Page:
Wed, Mar 09, 2011 - Page 12 News List

Nanya targets 10% global share

THINKING BIGGER:Nanya Technology is to expand production at its 12-inch plant to 50,000 wafers a month from 30,000 in a bid to boost global market share

By Lisa Wang  /  Staff Reporter

Nanya Technology Corp (南亞科技), the nation’s largest computer memory chipmaker, aims to double its global market share to 10 percent this year as capacity is expected to grow rapidly after the completion of an upgrade to next-generation technology this summer, a company executive said yesterday.

Because the firm converted to stack technology used by its US partner Micron Technology Inc and to 50-nanometer technology, Nanya Technology only expanded capacity by 15 percent last year.

“This year, our capacity will substantially increase as we will complete technological conversion [to 42-nanometer technology] and start production with new technology,” company president Jih Lien (連日昌) told reporters at a press conference.

To overcome its technological bottleneck, Nanya Technology will expand production at its 12-inch plant to 50,000 wafers a month, from the existing 30,000 wafers, he said.

That would help Nanya claim a larger global market share.

“We will double our market share,” Lien said. “It [10 percent] is [a] reachable [target].”

The chipmaker said it would stick to its previous budget of NT$12 billion (US$407.7 million) to buy new equipment this year.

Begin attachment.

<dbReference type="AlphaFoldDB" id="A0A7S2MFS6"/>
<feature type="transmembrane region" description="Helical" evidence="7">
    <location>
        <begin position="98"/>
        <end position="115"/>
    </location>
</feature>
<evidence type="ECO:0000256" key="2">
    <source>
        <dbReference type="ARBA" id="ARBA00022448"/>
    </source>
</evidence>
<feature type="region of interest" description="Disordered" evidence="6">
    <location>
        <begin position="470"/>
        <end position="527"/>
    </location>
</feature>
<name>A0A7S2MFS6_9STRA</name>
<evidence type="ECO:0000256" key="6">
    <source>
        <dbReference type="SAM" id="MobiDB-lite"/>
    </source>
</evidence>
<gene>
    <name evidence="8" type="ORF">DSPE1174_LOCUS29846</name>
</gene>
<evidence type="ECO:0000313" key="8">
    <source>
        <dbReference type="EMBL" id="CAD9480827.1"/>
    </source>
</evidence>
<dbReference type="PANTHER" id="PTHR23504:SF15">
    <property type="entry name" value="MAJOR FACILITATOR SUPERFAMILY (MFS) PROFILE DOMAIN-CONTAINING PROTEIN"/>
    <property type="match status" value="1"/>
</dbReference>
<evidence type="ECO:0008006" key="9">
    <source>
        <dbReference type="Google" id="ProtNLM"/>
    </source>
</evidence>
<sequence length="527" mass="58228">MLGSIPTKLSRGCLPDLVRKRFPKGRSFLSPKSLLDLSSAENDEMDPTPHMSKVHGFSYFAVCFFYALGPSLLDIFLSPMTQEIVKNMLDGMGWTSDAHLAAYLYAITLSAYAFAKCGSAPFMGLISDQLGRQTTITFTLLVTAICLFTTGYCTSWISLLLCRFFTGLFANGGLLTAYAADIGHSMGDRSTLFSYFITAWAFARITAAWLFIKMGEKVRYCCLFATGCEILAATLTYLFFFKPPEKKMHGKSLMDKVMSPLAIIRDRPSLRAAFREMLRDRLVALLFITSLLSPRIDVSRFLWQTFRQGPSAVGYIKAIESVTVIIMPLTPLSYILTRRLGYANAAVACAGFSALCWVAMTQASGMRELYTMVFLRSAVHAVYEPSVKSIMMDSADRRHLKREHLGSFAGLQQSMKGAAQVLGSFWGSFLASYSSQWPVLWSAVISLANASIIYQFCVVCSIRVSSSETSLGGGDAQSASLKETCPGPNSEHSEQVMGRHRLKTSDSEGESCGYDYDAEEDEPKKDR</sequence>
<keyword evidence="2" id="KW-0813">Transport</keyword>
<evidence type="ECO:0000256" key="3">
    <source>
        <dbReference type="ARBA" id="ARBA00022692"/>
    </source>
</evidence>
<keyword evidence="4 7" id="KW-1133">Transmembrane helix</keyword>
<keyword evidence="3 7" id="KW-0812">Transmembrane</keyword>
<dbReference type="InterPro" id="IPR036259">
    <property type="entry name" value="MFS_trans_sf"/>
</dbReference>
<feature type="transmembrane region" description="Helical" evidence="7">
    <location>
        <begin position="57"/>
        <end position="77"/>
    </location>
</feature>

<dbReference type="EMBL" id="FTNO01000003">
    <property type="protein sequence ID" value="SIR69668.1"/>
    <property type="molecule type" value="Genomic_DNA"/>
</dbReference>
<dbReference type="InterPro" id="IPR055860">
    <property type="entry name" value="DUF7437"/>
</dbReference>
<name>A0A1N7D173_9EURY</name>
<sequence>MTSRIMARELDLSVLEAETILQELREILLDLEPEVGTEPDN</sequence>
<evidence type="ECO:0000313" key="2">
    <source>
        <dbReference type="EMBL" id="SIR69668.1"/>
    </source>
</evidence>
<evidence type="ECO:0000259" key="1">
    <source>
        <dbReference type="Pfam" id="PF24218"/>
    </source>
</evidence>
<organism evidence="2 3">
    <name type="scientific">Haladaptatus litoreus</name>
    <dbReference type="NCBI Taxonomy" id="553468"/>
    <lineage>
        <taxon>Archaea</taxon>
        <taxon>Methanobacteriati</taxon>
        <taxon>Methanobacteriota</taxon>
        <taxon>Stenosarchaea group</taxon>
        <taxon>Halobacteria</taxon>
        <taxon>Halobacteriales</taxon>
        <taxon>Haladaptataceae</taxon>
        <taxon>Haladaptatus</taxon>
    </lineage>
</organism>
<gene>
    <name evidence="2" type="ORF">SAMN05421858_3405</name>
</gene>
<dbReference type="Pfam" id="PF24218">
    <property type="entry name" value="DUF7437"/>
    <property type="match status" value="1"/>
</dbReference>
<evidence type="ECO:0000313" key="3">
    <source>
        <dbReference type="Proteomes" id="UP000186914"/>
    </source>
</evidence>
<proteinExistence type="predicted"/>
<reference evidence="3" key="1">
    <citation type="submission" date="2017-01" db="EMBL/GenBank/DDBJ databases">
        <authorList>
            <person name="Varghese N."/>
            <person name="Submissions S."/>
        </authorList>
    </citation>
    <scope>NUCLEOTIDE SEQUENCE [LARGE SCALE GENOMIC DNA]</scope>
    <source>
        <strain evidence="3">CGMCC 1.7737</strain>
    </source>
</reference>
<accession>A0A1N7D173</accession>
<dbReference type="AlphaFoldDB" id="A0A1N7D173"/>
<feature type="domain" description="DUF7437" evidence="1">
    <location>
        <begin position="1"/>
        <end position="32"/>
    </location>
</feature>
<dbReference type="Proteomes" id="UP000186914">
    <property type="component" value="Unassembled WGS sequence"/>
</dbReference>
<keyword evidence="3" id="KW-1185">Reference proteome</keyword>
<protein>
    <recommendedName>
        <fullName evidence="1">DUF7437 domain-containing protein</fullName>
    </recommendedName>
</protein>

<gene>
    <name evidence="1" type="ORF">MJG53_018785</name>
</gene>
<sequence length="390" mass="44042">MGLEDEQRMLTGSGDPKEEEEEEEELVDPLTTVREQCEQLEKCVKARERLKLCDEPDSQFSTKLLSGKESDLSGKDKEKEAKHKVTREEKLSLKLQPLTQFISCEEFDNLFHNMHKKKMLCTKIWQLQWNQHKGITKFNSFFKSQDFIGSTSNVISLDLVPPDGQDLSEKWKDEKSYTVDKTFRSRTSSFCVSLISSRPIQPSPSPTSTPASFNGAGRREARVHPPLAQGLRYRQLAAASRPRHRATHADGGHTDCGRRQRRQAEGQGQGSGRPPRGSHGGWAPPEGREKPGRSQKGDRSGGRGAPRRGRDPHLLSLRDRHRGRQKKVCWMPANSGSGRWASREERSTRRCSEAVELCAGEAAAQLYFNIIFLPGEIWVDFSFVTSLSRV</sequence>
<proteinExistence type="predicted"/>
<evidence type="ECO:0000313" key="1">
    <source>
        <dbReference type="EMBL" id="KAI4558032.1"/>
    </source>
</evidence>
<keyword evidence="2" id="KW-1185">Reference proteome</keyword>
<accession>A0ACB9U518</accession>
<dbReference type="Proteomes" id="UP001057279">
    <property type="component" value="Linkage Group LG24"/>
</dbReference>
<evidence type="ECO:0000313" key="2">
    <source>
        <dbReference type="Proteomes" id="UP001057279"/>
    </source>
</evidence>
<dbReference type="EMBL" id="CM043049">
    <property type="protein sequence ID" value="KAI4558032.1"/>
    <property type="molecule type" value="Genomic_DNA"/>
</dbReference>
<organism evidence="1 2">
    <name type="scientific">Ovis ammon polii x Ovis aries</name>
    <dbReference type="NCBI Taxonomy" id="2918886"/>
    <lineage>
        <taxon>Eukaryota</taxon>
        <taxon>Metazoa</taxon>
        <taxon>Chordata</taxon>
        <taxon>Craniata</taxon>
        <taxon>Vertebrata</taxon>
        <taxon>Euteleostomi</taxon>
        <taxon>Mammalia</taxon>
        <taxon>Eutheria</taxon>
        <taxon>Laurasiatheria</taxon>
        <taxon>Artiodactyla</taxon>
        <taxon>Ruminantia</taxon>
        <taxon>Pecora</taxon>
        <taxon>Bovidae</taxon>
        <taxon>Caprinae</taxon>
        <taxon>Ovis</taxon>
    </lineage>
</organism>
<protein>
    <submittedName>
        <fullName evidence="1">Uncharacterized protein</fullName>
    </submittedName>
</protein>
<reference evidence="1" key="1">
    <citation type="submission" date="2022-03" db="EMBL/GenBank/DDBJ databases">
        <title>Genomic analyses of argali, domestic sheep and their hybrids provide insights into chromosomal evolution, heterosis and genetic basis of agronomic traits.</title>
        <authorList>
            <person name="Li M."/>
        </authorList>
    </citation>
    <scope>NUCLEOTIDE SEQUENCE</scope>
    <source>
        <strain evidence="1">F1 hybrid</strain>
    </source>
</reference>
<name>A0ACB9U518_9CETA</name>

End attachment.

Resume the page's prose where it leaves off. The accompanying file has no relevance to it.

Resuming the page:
Nanya Technology also operates an 8-inch plant, from which it churns out chips for other companies, or non-computer memory chips such as memory chips used in mobile phones and tablet devices.

In order to minimize price erosion, Nanya Technology intends to boost production of non-computer memory chips to account for 50 percent of the company’s overall revenues next year, Lien said, from a target of 40 percent by the end of this year.

Separately, Nanya president Pai Pei-lin (白培霖) expects computer memory chip prices to rise further after easing oversupply drove up prices by a low single digit percent last month.

“The second quarter will be a better period than the first quarter because of improving oversupply,” Pai said.

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